post #22 of 26
I thought for sure my levels would be low, as I don't supplement, rarely go outside and don't eat foods high in D. But, they were good. And did anyone else see that guy on The Daily Show who said not to take any vitamins, that they actually shorten our lives. I don't remember his name or the name of his book, but...
post #23 of 26
Quote:
Originally Posted by delicioso View Post

I thought for sure my levels would be low, as I don't supplement, rarely go outside and don't eat foods high in D. But, they were good. And did anyone else see that guy on The Daily Show who said not to take any vitamins, that they actually shorten our lives. I don't remember his name or the name of his book, but...

He sounds like a quack to me.

Your anecdotal evidence is all fine and good for you, but everyone's body is different. Some people might need to supplement where others do not. I personally take a B12 and D tablet every day at the very least since so many vegans turn up deficient in those. I can't think of a good reason not to and I've never seen one reliable study indicating those would increase mortality rate.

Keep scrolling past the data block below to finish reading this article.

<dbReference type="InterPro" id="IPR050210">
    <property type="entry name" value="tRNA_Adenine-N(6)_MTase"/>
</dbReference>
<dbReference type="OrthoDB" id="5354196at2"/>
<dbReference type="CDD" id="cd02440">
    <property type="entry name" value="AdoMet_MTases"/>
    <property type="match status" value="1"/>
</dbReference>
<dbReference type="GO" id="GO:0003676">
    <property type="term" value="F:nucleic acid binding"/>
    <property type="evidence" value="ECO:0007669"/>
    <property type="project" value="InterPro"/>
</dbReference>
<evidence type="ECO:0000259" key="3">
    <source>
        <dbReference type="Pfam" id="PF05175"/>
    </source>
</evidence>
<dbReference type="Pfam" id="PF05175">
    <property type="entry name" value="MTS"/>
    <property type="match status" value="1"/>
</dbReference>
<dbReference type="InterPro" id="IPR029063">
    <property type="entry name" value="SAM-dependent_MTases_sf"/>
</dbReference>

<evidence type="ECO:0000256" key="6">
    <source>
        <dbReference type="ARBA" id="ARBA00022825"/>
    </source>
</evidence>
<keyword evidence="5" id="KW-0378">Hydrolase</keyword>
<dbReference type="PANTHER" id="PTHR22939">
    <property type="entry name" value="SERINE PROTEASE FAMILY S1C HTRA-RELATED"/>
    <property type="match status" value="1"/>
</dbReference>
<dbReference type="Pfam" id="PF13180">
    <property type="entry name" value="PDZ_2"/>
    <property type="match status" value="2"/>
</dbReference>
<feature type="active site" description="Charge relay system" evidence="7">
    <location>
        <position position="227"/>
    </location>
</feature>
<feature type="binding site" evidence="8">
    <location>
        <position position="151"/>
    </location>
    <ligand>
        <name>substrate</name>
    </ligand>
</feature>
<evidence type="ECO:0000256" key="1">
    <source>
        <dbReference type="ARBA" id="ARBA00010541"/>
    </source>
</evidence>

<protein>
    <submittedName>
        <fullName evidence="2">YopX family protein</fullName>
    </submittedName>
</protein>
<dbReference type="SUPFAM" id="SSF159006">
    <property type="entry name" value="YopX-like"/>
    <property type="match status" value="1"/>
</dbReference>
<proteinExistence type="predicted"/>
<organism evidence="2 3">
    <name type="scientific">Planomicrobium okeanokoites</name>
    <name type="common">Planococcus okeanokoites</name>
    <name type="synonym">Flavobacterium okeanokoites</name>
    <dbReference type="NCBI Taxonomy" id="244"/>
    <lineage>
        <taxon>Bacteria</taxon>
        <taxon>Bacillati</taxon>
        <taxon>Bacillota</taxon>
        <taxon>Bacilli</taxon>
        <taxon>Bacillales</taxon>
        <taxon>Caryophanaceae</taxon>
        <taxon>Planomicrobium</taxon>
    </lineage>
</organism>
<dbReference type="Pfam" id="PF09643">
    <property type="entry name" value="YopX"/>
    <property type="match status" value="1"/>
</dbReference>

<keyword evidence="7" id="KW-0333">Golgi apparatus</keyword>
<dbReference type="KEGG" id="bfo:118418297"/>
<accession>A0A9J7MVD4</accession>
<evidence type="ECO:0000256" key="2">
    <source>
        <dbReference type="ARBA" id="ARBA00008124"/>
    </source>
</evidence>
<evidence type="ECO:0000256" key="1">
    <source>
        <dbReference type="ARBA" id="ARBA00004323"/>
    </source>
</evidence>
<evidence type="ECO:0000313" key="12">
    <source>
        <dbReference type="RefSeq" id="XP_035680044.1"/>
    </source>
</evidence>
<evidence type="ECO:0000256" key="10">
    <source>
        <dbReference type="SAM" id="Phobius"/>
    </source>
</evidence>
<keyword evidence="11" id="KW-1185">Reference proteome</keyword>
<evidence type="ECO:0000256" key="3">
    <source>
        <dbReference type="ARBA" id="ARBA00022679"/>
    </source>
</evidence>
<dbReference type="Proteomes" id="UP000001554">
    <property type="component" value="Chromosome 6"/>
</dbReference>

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post #24 of 26
Quote:
Originally Posted by delicioso View Post

I thought for sure my levels would be low, as I don't supplement, rarely go outside and don't eat foods high in D. But, they were good. And did anyone else see that guy on The Daily Show who said not to take any vitamins, that they actually shorten our lives. I don't remember his name or the name of his book, but...

I dunno there is some evidence that taking some vitamins can increase the risk of disease (I think this is the case with Vit. E could be wrong though). I think the point is that you should be getting your vitamins/minerals from foods because they work synergestically with everything else in the food and taking them alone won't produce the same effect. I don't take any vitamins other than b12.

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post #25 of 26
Quote:
Originally Posted by Josh James xVx View Post

He sounds like a quack to me.

Your anecdotal evidence is all fine and good for you, but everyone's body is different. Some people might need to supplement where others do not. I personally take a B12 and D tablet every day at the very least since so many vegans turn up deficient in those. I can't think of a good reason not to and I've never seen one reliable study indicating those would increase mortality rate.

His health advice was all based on statistics. And I don't think JS entertains "quacks", does he?
post #26 of 26
Maybe I'm a bit late.
Most people have low levels of Vit. D by the end of Winter. 19 ng/ml needs attention, at this level I would supplement myself.
Cholesterol levels change a lot, depending what you ate the day before being tested. 176 mg/dl and all your otehr lab results are perfect. You don't need any treatment.